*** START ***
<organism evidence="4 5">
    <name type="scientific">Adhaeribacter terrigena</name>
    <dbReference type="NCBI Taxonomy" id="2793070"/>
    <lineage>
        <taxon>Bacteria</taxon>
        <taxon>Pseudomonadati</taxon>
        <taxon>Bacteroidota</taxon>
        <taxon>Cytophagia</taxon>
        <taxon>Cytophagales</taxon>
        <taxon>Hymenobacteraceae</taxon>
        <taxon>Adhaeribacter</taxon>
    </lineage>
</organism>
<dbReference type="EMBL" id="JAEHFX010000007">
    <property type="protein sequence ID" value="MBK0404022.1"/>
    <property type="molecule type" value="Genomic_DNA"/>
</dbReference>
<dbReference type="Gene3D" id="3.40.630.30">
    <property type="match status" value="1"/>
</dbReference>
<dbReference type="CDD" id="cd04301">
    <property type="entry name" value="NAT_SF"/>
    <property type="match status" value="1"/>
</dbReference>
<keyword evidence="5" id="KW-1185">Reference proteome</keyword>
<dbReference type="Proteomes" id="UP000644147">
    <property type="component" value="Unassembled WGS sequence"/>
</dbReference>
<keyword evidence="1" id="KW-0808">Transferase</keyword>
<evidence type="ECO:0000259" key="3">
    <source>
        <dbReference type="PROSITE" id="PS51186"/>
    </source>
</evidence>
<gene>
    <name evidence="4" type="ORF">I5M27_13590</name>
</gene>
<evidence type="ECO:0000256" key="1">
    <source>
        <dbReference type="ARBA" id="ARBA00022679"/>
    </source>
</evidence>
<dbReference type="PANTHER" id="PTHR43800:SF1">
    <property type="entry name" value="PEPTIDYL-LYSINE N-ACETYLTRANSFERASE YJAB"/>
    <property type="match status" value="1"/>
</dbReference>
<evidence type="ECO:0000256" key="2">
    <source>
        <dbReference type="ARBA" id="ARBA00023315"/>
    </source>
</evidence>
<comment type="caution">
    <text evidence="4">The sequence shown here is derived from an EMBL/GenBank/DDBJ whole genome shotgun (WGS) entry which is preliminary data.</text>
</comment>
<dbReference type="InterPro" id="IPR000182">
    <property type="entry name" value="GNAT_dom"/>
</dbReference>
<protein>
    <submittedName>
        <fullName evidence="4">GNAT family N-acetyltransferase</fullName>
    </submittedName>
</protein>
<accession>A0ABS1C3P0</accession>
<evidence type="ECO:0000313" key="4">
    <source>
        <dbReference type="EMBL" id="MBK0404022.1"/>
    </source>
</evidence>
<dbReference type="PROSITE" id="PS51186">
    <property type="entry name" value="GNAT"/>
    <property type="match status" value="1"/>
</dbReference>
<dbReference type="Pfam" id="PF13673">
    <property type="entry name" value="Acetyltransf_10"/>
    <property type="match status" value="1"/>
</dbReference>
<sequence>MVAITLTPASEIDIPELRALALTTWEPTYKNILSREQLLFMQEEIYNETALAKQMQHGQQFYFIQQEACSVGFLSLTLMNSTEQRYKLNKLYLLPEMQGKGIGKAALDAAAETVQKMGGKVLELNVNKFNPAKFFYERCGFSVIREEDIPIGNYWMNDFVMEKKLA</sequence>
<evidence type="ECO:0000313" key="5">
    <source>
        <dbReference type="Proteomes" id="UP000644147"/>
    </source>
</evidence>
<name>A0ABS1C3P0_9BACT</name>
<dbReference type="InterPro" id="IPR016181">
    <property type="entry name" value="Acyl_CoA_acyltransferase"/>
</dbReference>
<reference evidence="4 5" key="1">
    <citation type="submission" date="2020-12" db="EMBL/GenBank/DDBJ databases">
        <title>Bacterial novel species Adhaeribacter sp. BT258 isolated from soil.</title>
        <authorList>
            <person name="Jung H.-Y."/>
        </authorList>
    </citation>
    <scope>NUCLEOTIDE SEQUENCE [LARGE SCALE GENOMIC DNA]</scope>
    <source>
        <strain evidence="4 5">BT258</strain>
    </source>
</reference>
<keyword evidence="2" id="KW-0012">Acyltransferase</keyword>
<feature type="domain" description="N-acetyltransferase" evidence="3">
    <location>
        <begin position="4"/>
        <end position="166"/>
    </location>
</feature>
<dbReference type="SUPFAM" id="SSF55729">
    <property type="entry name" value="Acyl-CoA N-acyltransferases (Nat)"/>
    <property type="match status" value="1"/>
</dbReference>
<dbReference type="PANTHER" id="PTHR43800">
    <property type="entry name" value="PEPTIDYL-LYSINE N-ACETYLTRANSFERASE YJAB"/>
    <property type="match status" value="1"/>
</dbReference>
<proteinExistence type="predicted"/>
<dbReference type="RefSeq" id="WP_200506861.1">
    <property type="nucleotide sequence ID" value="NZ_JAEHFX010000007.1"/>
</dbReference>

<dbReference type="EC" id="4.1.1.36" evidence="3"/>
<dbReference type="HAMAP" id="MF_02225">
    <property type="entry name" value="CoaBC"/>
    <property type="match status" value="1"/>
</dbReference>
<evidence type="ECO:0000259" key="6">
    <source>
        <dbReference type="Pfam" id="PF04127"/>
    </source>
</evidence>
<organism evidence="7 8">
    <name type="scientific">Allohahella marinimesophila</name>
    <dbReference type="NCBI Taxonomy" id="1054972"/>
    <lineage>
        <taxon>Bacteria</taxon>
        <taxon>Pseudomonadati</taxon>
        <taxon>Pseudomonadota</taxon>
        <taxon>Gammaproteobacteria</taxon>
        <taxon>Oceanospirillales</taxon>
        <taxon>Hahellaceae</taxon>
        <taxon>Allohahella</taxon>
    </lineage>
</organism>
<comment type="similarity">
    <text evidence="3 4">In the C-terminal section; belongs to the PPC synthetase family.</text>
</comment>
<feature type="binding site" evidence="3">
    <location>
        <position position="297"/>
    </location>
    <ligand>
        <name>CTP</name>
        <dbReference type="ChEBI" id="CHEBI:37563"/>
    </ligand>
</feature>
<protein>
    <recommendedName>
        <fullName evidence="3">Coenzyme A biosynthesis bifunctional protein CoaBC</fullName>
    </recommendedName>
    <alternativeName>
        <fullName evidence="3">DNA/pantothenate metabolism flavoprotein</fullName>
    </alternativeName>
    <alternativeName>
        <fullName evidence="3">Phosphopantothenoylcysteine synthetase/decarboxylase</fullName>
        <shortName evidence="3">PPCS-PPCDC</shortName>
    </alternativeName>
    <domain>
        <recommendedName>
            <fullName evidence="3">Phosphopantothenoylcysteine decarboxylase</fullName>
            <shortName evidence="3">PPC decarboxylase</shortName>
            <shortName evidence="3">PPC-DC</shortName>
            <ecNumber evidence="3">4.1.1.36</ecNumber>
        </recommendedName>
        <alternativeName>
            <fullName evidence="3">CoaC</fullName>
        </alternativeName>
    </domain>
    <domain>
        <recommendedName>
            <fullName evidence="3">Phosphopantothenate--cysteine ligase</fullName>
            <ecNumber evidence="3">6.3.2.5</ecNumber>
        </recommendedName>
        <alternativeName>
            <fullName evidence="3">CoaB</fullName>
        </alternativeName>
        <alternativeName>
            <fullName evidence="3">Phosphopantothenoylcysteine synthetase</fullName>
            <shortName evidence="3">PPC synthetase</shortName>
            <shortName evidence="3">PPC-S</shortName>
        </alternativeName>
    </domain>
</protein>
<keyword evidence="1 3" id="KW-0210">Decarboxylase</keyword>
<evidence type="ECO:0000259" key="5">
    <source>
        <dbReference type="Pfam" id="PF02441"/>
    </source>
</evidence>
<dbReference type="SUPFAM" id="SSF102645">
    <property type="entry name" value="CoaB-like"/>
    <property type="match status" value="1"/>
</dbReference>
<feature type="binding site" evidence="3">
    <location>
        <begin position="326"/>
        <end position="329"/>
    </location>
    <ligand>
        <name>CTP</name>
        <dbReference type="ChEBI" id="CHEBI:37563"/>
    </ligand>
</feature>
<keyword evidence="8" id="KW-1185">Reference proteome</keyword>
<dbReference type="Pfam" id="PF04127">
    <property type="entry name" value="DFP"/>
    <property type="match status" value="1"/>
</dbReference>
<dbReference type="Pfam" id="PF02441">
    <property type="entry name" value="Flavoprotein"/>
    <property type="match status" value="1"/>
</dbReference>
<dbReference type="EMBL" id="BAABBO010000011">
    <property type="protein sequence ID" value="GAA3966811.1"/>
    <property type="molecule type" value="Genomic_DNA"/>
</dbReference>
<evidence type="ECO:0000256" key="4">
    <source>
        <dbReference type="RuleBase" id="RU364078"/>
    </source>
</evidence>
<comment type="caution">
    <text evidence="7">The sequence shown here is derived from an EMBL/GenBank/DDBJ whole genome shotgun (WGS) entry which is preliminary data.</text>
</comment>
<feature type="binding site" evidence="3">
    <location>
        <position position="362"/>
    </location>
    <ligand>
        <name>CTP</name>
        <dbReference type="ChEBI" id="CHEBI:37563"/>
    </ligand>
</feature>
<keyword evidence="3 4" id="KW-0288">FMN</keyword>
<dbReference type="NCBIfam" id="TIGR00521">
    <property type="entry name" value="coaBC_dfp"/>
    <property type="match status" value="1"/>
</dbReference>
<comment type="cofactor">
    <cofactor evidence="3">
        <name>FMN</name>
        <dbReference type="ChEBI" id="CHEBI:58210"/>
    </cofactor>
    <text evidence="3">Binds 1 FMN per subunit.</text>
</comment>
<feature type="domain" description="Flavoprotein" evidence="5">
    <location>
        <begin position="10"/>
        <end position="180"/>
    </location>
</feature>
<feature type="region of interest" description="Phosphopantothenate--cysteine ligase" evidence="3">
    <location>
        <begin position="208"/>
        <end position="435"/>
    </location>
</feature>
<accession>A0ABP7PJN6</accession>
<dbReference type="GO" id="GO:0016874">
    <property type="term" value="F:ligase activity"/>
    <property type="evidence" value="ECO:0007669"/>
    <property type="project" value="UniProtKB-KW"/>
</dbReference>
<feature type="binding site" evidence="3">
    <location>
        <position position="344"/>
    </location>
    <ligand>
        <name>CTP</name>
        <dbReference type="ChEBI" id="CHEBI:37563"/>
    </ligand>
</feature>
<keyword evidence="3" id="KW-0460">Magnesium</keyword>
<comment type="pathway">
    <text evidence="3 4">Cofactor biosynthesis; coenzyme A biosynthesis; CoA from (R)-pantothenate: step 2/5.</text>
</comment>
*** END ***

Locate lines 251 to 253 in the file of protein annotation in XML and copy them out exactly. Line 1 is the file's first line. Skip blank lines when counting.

</comment>
<feature type="domain" description="Flavoprotein" evidence="5">
    <location>